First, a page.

I got away without building much muscle during my years living in NYC when I was practicing Aikido. I could throw big guys on the mat by using my hips, coordination, and flexibility in this peaceful martial art. The body intelligence that Feldenkrais had cultivated in me could overpower brute force (most of the times).

But when I moved to Pennsylvania and started rock climbing, my limitation became obvious: my flexibility allowed me to climb hard, my deep training in how to learn and focus attention quickly put me at a higher level than most beginner climbers. Yet as soon as I started taking on more challenging, overhanging routes I realized that my lack of strength was getting me hurt: my shoulders were the first to show me the pain.

I wasn’t alone in this place: many of my clients arrived at my classes and private sessions feeling weak. Others were injured from lifting weights inefficiently, running, too much yoga or Pilates. And even after succeeding at improving their quality of life, and seeing them heal from their injuries, I still couldn’t mentor clients in how to become stronger. I knew that my approach was lacking balance; there were tools missing from my toolbox, even after so many years of refined movement education and training.

Then after hearing Jerzy interviewed on Tim Ferris’s podcast, I did some research and found his and Aniela’s Happy Body program. I couldn’t believe it: the complete, balanced way they spoke about strength training and nutrition, how they incorporated change in gradual increments and mindfulness and attention during movement reminded me of Feldenkrais. Yet the emphasis was different: to gain strength and muscle, to reduce fat, and to balance the body and mind with relaxation and a sane, reasonable food plan. It seemed the perfect complement to my training and a very intelligent approach: I was again hooked.

I picked up The Happy Body book and started to do the exercises on my own. Three different times I started and stopped, I couldn’t keep myself motivated. And then life gave me a beautiful gift: a private training session with Jerzy in NYC. This was not only the jump-start that I needed to reconnect me with my potential, it was also a demonstration of coaching at the highest level: clear, generous, demanding and supportive. He identified my weaknesses and helped me become stronger; guided me in recruiting more body intelligence while acknowledging the areas where I was succeeding.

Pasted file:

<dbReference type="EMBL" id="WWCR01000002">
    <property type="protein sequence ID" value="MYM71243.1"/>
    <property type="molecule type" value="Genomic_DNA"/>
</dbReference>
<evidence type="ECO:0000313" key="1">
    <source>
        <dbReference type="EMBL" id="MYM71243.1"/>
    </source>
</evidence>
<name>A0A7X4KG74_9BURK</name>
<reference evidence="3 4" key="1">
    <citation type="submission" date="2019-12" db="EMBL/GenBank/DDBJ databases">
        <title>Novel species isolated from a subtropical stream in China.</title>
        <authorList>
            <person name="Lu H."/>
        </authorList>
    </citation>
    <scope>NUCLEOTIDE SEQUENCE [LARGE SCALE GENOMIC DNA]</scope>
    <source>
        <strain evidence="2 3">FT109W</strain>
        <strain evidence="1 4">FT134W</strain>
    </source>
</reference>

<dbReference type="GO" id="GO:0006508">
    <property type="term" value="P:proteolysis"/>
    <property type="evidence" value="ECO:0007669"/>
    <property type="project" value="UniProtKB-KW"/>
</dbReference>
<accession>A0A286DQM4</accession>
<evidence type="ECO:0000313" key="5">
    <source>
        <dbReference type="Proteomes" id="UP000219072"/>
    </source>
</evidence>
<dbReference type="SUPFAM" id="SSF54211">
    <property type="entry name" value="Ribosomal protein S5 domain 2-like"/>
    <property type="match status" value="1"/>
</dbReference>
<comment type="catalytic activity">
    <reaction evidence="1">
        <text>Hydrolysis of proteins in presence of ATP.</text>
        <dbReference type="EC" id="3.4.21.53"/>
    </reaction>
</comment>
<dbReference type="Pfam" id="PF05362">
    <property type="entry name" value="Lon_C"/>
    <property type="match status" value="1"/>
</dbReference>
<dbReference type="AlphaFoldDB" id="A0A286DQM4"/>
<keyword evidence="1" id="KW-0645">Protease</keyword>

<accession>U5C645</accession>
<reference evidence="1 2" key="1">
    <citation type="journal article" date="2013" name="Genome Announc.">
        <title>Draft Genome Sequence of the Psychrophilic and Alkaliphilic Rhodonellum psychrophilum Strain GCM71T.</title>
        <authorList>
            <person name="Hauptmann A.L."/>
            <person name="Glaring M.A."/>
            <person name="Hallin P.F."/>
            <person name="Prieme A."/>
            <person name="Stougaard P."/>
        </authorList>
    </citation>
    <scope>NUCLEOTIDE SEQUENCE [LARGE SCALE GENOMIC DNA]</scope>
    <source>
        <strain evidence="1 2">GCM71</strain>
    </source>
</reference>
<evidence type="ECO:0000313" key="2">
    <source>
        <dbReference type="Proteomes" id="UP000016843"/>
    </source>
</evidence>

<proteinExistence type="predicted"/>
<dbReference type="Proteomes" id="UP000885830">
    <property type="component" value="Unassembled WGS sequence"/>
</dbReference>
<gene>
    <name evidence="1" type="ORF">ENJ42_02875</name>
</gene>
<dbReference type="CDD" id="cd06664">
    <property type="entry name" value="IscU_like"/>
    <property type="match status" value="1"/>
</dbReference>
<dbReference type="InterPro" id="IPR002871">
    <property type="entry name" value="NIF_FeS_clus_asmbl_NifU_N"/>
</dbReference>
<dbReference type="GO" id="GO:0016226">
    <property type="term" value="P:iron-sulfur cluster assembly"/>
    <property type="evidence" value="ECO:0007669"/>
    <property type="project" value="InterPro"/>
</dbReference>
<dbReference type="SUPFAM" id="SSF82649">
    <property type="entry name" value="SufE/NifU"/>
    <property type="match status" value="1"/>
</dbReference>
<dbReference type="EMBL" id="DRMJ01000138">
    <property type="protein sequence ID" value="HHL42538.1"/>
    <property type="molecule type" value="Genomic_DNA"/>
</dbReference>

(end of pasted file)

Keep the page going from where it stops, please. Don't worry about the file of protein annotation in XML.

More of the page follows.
Many More Similarities

I have since become aware of many more similarities between the Feldenkrais Method and The Happy Body program:

  • Emphasis on a daily practice, routine, sequence, “priming”
  • Augmenting self-determination and self-awareness
  • Focus on breathing
  • Meditative state generated by movement
  • Activation of the parasympathetic system through relaxation
  • Cultivating joy in the movements performed
  • Not rushing to finish; stopping anxiety before it takes hold
  • Use of the singularity of the brain: one thing at a time

You are probably thinking… perfect! For me, it was a match made in heaven. Then the hard aspects of this choice really hit me: changing my habitual way of movement, allowing myself to learn a new discipline with the mind of a beginner, accepting that the work I have devotedly dedicated myself to for half of my life is not sufficient.

Another hard choice: committing to a daily practice, routinely performing exercises that take effort to begin but feel great once you’re into them, enjoying the sweating and feeling the musculature work (aka soreness). Remembering to relax completely before and after the lift. Renewing the commitment every day. Consistency, discipline, and showing up (for me, this was 95% of the work).

An even harder choice: putting away the extra drink, the second serving, becoming mindful of eating habits while keeping a schedule and collecting data regarding my diet and its effects on me.

Overall, the benefits outnumber the initial challenges: after only a few weeks of training, I am already losing weight, building muscle. I feel stronger, more vital, happier. The meditation practice is an effective way to quiet the monkey mind that runs me sometimes. I have found a graceful, efficient tool that can help me attain my ideal body weight, strength level, and the joy of being in my body. And it perfectly complements the aware, efficient movement practice that I love to teach and enjoy so much as a Feldenkrais practitioner.

Continuing My Journey

I decided to pursue training to become a mentor of The Happy Body program and to share with others this amazing and transformative program. In combination with Feldenkrais, I know it can help everyone achieve their full potential, overcome any obstacle, and attain optimal health, vitality, and strength.

As I continue my journey as a perpetual learner and refine the endless art of self-improvement, I am deeply grateful for becoming a bridge between these two brilliant disciplines, knowing that Feldenkrais and Gregorek, like bountiful islands in the sea of knowledge, were meant to be linked.

Dayana Pereira | Feldenkrais Practitioner and Happy Body Mentor

“Easy choices, hard life. Hard choices, easy life.”
Jerzy Gregorek

“We do not work with people’s problems, but with their health. Health as the capacity to recover from shock; the ability to overcome obstacles; the capacity to live one’s dreams.”
Moshe Feldenkrais


Do you believe in a universal message and/or different solutions to the same problem? What has inspired your beliefs?

Leave your response below in the comments.